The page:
Is This How We Govern? Letter to City Council:

Last Thursday was a very sad day for Austin. Not because there were winners and losers in the Paid Sick Leave vote but because Austin itself lost. With the exception of Council Members Houston and Troxclair, the Council clearly displayed a total disregard for the local business community. In every way possible, you made it abundantly clear that the needs of local business doesn’t matter to the leadership in Austin, Texas. And the business community heard it loud and clear. I’ve been fielding emails from outraged small local business owners for four days, some of whom I don’t know and have had no prior contact with.
I’ve also spent the last four days helping the businesses who signed our appeal despite threats of retaliation from Worker’s Defense Project (WDP). Note the irony that an organization who prohibits a business from retaliation by ordinance (Section 4.19.5,) doesn’t hesitate to use retaliation against those who oppose them. Threats which they have now made reality, advocating boycotts of those businesses who dared to speak up for themselves. They may deny this, but the record is clear and evident. In response, in defense of our local businesses – the engine that sustains our community – we have taken the high road, launching an “I Stand With Local” campaign on social media and through media outlets. We are using this platform to clarify that most of the businesses who signed the appeal DO offer paid sick days. As we’ve always said, it’s not paid sick leave or the employees we’re against, it was this policy and the process that spawned it.
The Result
Even though you were informed that these businesses were being intimidated and bullied by WDP, you tacitly encouraged this abominable behavior by accommodating the plan that they set forth. When someone the size of Hoover Alexander is intimidated in a public meeting, we clearly have a problem. The behavior on display Thursday night was some of the worst I’ve ever seen in City Council meeting. Anyone speaking in opposition to this was openly heckled by construction workers packed into the room. You, as leaders, did nothing to quell this outrageously disrespectful behavior. No one was removed, and the behavior continued. By allowing this hostile environment you aided and abetted WDP in intimidating and discouraging any dissenting voice. This is beyond shameful.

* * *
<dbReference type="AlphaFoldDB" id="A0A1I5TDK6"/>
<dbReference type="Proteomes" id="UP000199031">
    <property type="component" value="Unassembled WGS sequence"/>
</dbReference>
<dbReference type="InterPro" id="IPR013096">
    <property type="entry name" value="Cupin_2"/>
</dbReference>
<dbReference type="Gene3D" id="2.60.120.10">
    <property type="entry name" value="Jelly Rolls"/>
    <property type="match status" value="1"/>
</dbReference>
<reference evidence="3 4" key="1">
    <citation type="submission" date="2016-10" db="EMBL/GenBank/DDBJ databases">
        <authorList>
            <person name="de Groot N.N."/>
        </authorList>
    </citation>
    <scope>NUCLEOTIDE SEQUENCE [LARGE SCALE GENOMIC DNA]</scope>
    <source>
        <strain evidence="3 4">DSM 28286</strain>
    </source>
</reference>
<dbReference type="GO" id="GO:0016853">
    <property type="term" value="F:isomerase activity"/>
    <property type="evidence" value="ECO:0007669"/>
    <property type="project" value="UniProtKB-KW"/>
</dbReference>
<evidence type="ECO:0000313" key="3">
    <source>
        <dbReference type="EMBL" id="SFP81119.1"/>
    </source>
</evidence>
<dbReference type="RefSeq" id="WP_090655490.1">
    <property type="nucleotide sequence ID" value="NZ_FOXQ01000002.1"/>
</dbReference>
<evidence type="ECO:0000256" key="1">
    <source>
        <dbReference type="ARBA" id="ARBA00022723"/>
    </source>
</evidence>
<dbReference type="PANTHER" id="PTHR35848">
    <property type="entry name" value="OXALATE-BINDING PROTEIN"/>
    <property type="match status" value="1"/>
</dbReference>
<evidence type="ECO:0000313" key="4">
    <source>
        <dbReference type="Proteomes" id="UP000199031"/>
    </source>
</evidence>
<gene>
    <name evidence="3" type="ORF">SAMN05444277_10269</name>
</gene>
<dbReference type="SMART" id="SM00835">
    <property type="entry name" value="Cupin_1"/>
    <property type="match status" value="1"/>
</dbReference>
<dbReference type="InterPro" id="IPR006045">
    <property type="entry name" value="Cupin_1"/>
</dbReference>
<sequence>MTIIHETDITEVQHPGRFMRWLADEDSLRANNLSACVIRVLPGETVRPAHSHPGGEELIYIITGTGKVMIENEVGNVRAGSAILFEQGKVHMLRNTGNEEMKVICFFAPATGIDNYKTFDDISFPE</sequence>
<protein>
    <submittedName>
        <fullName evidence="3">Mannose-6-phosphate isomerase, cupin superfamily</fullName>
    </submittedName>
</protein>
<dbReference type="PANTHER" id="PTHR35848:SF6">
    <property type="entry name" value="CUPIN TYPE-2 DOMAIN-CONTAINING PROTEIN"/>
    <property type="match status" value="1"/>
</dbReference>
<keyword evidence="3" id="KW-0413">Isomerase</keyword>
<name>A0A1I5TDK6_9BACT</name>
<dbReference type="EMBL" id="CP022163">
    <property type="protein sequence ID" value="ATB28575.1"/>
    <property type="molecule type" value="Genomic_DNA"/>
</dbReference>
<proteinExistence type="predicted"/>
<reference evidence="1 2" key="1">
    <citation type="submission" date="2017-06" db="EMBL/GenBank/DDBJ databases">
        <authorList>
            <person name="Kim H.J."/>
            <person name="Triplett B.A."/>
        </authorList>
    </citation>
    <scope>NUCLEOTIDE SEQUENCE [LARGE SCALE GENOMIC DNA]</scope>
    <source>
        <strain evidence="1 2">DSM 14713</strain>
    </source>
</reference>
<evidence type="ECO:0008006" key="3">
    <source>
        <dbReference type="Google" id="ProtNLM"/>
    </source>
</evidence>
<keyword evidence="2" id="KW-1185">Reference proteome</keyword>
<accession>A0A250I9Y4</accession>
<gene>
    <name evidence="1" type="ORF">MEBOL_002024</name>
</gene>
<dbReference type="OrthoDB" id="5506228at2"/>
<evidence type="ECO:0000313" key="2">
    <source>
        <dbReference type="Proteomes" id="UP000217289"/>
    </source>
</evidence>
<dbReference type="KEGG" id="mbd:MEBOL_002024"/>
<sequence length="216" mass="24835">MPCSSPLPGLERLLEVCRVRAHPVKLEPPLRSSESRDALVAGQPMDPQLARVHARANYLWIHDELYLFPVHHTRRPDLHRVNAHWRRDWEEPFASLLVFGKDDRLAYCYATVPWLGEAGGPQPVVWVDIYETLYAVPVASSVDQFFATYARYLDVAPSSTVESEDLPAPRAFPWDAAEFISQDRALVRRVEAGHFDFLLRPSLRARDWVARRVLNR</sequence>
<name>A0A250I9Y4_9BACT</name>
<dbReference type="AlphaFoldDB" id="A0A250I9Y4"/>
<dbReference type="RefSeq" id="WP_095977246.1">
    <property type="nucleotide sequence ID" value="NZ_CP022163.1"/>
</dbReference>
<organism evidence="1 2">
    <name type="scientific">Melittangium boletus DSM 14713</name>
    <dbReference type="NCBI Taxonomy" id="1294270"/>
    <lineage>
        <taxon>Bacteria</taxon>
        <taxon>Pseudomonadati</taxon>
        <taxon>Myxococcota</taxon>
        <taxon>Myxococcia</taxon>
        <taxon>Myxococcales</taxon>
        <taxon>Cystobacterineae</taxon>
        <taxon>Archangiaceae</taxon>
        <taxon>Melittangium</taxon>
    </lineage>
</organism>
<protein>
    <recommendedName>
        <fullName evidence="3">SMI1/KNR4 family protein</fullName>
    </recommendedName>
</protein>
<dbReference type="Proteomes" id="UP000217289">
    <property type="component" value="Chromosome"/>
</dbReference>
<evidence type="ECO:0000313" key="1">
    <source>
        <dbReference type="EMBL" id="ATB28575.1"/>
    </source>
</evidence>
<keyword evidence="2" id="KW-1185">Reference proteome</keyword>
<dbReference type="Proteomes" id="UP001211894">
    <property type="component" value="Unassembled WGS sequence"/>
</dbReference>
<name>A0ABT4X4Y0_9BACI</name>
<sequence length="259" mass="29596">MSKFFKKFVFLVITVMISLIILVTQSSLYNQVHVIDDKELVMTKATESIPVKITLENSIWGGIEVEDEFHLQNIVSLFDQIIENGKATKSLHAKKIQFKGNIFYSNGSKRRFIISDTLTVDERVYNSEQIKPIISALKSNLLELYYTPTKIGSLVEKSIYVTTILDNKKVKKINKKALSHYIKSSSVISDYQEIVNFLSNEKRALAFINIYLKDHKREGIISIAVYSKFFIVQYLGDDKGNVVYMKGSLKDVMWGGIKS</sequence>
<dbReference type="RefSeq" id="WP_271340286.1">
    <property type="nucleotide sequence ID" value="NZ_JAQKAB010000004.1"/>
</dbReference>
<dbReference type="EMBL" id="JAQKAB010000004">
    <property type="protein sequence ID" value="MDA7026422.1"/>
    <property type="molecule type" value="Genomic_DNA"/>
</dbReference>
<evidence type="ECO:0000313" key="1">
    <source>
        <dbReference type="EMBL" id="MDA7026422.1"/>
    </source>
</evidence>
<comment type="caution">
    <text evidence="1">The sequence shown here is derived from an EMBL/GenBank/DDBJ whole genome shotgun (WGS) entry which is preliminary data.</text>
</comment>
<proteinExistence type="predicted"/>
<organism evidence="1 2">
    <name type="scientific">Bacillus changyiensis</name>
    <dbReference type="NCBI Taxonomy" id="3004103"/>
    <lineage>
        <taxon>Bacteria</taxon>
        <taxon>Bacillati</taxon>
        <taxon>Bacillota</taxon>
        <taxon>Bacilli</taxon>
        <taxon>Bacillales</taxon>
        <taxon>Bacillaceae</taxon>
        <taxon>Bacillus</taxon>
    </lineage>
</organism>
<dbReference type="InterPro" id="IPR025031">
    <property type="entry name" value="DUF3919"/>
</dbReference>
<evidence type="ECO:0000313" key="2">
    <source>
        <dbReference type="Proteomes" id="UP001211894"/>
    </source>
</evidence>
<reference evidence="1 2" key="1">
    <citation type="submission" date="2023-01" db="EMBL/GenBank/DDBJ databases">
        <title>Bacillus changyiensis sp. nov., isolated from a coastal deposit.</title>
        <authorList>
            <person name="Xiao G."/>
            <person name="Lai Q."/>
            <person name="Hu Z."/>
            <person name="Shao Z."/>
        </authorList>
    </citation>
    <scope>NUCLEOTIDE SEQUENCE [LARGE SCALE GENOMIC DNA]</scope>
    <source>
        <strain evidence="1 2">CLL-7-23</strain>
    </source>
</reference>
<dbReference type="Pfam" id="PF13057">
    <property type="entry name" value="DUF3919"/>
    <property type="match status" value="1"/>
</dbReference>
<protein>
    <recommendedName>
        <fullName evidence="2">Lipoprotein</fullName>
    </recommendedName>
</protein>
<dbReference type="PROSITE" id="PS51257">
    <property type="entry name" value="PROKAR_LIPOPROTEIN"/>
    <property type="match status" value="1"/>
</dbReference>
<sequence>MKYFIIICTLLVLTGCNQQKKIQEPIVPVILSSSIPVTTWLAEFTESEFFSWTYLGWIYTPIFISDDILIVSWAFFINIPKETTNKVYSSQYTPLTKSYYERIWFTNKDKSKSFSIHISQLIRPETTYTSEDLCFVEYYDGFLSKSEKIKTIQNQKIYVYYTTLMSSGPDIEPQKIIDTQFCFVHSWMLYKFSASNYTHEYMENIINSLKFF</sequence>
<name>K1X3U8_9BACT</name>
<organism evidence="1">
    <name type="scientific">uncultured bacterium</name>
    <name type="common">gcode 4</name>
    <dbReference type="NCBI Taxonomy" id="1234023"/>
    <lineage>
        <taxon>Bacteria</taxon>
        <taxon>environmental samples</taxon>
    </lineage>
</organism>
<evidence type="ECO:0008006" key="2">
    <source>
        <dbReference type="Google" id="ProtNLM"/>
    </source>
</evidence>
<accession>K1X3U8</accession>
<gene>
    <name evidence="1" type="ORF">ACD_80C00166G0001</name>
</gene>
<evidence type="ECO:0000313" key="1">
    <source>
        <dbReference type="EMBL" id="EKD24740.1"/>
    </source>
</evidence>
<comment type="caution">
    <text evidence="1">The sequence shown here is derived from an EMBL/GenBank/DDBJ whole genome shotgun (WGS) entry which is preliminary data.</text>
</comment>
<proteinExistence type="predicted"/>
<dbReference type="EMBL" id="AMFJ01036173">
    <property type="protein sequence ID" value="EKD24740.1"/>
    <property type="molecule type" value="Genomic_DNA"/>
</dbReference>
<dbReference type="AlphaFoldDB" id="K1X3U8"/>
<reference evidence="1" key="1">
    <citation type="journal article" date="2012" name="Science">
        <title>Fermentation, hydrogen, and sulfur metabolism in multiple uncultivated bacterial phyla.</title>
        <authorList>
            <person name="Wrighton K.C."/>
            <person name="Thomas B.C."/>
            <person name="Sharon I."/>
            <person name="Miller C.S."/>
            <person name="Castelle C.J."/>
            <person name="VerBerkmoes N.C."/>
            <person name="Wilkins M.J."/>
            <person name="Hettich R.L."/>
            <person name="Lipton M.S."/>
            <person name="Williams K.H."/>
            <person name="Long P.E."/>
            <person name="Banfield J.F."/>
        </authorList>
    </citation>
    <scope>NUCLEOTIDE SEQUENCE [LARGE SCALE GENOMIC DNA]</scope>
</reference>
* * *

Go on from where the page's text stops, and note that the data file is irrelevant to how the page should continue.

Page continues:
In addition, I had more than the maximum number of speakers cede their time to me so that I  on their behalf, and the behalf of others to afraid to come forward in public (rightfully so, as it turns out). Yet this was denied me at the meeting and I was cut off at three minutes. Nevertheless the proponents were allowed to add time on the fly to any speaker who wasn’t finished. In the beginning it was announced that the proponents submitted a list of 20 speakers to be called first. It was pointed out that we failed to submit such a list. I have never seen this done so questioned council staff on this. I wasn’t the only one who didn’t know this was even a possibility. I had not seen this in more than 10 years of occasional council meetings. These may seem like small details in the greater scheme of things but they show a clear indication of those in opposition being treated with a different set of rules and thus limiting participation. Business owners are left shocked and now angry at both the process and the result.
The Process
While AIBA did let our contact list know that this was in the works in November, we had 17 days from release of the draft ordinance until the Council vote. At the time of the vote, most businesses in Austin had no idea this was happening. AIBA has a small mailing list of only about 4,000 local businesses. I have fielded calls from other businesses for days. Until the news media picked this up on Friday, they had no idea this was happening. We tried to slow this absurdly fast process down. We tried to protect the small businesses from such a heavy handed ordinance by asking for an exception for businesses under 100 employees. We even tried to find a way to help the small local businesses by suggesting a risk pool that would help the small businesses pay for this. All of our suggestions were summarily dismissed. The message was, “be happy with 8 days, it started as 21 days.” Again, the needs and voice of local business are completely disregarded